Another example: Lehrer discusses a study conducted by two psychologists and a magician – the study is described on page 9 of this article by the magician – in which people were shown videos of magic tricks, and then asked if they wanted to see more tricks or find out how the trick they saw was done. Lehrer describes a single study in which “subjects [watched] a series of videos documenting impressive magical feats, such as making a girl levitate” (p. 76), and says that the participants in the study were more interested in seeing more tricks. But from the description in the article I’ve linked, it appears there were two separate studies, not one study. In the first, the subjects watched a single video, of “an appearing helicopter illusion“, and then were given the choice of seeing more tricks or learning the trick’s secret. Sixty percent wanted to see another “amazing magic trick”.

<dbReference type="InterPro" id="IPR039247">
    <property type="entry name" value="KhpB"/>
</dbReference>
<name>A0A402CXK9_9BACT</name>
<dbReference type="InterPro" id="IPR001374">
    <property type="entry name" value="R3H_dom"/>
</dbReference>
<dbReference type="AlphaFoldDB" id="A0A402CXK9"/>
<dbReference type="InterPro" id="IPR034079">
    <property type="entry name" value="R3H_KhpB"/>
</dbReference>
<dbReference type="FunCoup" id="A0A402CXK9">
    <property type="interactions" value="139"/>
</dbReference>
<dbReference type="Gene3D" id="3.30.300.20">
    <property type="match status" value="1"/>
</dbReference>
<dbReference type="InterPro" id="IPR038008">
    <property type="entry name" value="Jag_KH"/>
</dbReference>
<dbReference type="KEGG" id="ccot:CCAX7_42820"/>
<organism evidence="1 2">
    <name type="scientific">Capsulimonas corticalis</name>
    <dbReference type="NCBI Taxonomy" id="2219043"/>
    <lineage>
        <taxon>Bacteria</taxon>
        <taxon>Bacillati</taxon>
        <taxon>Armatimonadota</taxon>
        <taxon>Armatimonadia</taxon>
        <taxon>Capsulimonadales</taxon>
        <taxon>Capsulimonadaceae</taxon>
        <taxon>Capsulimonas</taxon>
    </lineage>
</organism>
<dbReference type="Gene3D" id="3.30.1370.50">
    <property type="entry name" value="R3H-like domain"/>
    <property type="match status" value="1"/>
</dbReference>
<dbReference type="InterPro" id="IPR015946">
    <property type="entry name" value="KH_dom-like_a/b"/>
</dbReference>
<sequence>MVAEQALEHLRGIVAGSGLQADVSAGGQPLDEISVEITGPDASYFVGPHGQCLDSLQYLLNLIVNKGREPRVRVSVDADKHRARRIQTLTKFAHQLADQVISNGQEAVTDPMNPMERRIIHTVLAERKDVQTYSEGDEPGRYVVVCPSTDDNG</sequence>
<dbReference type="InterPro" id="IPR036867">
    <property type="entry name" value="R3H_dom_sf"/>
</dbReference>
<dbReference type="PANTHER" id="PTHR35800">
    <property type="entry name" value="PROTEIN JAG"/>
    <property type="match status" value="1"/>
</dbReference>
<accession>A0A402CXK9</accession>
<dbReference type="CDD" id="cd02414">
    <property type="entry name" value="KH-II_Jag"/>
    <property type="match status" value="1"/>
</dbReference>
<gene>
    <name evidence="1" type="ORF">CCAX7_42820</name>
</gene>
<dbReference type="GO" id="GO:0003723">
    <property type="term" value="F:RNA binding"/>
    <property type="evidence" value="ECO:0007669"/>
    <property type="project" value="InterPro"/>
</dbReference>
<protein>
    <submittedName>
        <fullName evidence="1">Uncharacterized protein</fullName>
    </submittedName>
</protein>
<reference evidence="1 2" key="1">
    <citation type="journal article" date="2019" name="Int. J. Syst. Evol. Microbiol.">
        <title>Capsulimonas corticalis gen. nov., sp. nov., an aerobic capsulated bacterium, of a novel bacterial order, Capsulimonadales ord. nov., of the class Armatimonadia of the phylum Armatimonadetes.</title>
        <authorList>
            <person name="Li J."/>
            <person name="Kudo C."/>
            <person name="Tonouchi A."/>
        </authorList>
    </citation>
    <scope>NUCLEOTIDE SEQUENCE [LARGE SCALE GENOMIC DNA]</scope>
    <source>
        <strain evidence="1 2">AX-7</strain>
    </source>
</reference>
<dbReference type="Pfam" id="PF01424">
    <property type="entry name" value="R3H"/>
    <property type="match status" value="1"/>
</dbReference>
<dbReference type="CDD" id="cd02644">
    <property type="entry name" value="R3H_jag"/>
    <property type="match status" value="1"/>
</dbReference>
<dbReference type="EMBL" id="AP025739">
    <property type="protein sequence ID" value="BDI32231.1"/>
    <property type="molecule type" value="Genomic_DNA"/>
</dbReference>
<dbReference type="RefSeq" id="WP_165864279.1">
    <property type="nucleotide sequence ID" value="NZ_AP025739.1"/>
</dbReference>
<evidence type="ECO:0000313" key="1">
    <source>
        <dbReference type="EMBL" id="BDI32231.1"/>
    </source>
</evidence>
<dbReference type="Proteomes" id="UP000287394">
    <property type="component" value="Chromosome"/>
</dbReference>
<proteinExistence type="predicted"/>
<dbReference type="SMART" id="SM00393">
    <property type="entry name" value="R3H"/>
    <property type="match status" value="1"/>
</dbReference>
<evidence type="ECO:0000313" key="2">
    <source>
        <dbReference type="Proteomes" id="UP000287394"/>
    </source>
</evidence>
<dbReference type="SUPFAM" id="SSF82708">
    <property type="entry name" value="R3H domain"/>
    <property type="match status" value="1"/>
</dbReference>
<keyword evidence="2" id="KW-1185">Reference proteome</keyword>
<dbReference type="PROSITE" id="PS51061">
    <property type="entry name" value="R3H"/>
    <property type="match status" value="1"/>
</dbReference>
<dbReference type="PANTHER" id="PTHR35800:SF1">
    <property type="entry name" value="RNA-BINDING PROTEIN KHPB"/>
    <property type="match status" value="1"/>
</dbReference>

In the second study, the subjects watched one of three different videos – including the levitation illusion that Lehrer describes – with each illusion filmed from a different perspective. The subjects were then given the choice of rewatching the video or guessing how the illusion was done, which is very different from being told how it was done. In that study, the subjects’ choice to rewatch or guess seemed to depend on which of the three illusions they saw. Lehrer confuses the outcome from the “helicopter” study with the “levitation” study, but still claims that people were more interested in the magic: a claim that is only supported by the results of one of the two studies (it could also be debated whether 60% is accurately described as “most”).